Join Terry Roberts, director of whole child partner National Paideia Center, in a free webinar on how the Paideia Seminar can provide educators with a consistent and powerful way to teach speaking and listening standards. In this presentation, Roberts offers educators an opportunity to zero in on these College and Career Readiness anchor standards for the benefit of all learners.
Post written by Robert J. Marzano and Michael D. Toth
In Teacher Evaluation That Makes a Difference, our recommendations for best practices are based on the assumption that teacher evaluation should have two purposes—development and measurement—but that development should be the more important of the two. If districts and schools share this perspective, then they must provide teachers with direct support in their efforts to improve.
Post written by Rachel Syms, a native of Los Angeles who moved to Chicago to pursue a degree in journalism at Columbia College. She hopes to write for a magazine after graduation.
"How many of you, yourselves, were challenging, disruptive, or unmotivated back when you were in school?" That's the question Brian Mendler, adjunct professor at St. John Fisher College in New York, asked the room full of educators attending his 2013 ASCD Annual Conference session, "Motivate and Manage a Differentiated Classroom."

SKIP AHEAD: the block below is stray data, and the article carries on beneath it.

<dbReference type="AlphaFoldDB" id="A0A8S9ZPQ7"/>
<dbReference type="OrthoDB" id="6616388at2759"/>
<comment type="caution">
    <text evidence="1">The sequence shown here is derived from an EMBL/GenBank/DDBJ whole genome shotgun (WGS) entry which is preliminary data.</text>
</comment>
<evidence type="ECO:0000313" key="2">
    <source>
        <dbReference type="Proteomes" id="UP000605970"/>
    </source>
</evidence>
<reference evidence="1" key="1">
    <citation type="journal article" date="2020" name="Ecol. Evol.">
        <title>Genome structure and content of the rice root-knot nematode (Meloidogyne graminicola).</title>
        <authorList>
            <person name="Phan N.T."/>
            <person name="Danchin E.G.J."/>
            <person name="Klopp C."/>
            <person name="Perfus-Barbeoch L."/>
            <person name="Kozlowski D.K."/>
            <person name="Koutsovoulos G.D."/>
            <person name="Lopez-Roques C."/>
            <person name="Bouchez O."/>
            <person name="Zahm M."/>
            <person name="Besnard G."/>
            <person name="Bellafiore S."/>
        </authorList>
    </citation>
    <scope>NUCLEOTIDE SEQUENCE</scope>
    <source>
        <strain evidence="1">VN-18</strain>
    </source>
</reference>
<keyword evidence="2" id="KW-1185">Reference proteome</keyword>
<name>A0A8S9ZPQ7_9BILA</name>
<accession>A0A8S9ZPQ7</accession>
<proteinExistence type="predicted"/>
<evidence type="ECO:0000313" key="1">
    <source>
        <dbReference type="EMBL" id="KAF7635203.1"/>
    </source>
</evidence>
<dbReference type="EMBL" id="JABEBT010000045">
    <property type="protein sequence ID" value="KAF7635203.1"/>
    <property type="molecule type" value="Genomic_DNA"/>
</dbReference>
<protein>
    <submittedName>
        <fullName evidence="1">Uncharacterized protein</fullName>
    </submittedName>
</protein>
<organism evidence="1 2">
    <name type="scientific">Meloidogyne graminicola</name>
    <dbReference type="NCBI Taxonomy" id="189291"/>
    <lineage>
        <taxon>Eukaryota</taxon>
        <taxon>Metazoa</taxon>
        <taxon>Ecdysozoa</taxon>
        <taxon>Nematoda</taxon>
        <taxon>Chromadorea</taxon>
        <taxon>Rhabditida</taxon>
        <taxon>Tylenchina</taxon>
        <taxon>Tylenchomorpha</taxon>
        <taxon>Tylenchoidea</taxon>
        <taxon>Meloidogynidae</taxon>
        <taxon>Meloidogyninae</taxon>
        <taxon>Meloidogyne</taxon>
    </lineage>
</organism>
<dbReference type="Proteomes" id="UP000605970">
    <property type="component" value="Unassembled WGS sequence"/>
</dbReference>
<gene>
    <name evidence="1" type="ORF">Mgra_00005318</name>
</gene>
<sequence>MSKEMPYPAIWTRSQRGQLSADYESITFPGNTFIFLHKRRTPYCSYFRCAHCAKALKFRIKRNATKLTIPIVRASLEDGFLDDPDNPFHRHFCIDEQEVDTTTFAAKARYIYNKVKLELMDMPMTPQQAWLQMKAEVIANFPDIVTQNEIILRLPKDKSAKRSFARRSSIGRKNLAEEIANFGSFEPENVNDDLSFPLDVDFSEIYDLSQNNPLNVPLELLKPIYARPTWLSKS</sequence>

Mendler, author of The Taming of the Crew and coauthor of Strategies for Successful Classroom Management and Discipline with Dignity, admits that as a child he struggled with his disruptive behavior in the classroom and a severe learning disability that interfered with his reading capabilities. He says that he was able to get through school until the 4th grade, when faking it became a problem because of a difficult teacher he didn't get along with. Mendler says the teacher mocked him, called him lazy and unmotivated, and told him to try harder. After being labeled "emotionally disturbed" following a disagreement with the teacher, he was placed into self-contained special education for two years.
Delve into summer learning with tips and strategies from a few of your favorite ASCD authors. The first session in the ASCD Summer Boot Camp Webinar Series kicks off Thursday, July 18, at 3 p.m. eastern time and presents a strategic approach to direct vocabulary instruction that helps students master key concepts and retain new terms. Other topics include teacher-led walk-throughs, curriculum, and motivation and engagement from a developmental science perspective.
I work as a librarian at George Jackson Academy (GJA) in New York, N.Y. Founded in 2002, GJA is an independent, nonsectarian upper elementary and middle school for academically capable boys from low-income and underserved families. Classes are small, teachers are passionate, and money is tight. That said, our graduates have attended some of the best high schools and private day schools in the nation. GJA graduates attend Columbia University, Princeton, NYU, and Wesleyan.
Post written by Robert Halpern, director of the doctoral program and chair of the research council at the Erikson Institute in Chicago.